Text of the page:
Time in the Odes of Horace

Evans, Courtney, Classics - Graduate School of Arts and Sciences, University of Virginia
Clay, Jenny, Department of Classics, University of Virginia
Woodman, Anthony, Department of Classics, University of Virginia
Miller, John, Department of Classics, University of Virginia
McKinley, Mary, Department of French Language and Literatures, University of Virginia

This dissertation explores Horace’s engagement with time in the Odes, both as a concept and as a poetic device. It begins with a study of the language Horace uses to describe and characterize time, the words which form the basic building blocks with which Horace constructs the temporal world of his poetry. From there the scope widens to consider Horace’s employment of seasonal imagery and how he uses seasons as similes, seasons within similes, and as the dramatic setting for individual poems to create a juxtaposition of linear and cyclical time. The third chapter investigates Horace's tendency to call for dated wines for his symposia, and how this makes wine into a locus for memory, and its consumption into a time for commemoration, either celebratory or reflective. I argue that Horace’s use of temporal markers—words for time, temporal adverbs, seasonal imagery, dated wine, anniversaries, and the use of the Roman fasti—results in a poignant and persistent articulation of loss, and that the symposium becomes the locus for exploring that loss as well as the tensions between public present and private memory of the past. Horace’s poetry is both a product of and commentary on the author’s own time, as the Republic fades forever into Empire.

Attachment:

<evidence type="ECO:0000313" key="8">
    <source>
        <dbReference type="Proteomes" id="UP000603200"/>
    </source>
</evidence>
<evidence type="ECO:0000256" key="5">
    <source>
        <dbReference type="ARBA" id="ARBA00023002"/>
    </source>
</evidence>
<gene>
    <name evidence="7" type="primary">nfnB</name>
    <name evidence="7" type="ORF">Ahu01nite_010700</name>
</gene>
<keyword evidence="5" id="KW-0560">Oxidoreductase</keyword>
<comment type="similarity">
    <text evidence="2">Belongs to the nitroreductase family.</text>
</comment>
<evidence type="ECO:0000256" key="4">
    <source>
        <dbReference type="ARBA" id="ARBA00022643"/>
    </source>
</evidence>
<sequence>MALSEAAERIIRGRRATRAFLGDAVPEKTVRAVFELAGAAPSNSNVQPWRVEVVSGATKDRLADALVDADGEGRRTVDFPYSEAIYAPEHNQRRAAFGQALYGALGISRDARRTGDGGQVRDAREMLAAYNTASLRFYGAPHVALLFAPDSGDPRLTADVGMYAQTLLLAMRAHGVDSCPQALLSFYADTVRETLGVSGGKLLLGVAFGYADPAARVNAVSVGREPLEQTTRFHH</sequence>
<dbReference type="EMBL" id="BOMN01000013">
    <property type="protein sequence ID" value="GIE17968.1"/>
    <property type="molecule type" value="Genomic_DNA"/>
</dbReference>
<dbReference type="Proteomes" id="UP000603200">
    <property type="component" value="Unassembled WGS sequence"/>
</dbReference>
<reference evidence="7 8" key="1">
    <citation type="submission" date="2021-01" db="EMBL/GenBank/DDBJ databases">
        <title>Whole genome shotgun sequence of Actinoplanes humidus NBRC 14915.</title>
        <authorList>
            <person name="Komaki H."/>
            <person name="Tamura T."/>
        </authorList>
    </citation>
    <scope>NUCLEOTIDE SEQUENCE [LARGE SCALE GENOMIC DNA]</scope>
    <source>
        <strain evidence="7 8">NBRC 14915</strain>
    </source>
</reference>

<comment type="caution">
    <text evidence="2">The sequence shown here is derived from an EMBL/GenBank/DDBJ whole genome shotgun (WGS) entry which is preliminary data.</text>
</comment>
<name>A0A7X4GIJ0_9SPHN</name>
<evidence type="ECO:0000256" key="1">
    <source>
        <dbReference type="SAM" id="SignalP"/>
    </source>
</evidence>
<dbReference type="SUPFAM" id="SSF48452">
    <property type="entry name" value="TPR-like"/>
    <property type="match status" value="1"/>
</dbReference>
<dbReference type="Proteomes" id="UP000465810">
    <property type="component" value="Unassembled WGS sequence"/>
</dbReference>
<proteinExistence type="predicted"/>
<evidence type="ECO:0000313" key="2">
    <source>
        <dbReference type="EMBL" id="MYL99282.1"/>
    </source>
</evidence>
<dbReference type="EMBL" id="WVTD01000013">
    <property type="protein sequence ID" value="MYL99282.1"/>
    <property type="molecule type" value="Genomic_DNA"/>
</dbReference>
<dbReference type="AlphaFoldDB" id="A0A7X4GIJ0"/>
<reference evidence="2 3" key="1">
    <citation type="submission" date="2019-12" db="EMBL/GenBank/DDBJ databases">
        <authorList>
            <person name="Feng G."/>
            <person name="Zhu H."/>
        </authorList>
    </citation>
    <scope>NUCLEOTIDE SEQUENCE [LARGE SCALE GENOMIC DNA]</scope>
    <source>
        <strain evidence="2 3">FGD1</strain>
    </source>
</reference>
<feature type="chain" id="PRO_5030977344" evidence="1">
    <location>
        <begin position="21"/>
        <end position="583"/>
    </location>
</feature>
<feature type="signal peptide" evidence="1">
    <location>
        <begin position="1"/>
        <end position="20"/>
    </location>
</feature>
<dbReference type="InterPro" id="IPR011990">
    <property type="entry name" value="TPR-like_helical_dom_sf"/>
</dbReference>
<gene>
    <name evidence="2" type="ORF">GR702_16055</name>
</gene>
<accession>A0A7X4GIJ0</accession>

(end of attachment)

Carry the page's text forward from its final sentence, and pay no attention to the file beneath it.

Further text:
PHD (Doctor of Philosophy)
literature, poetry, Horace, odes, time, Augustan poetry, Latin
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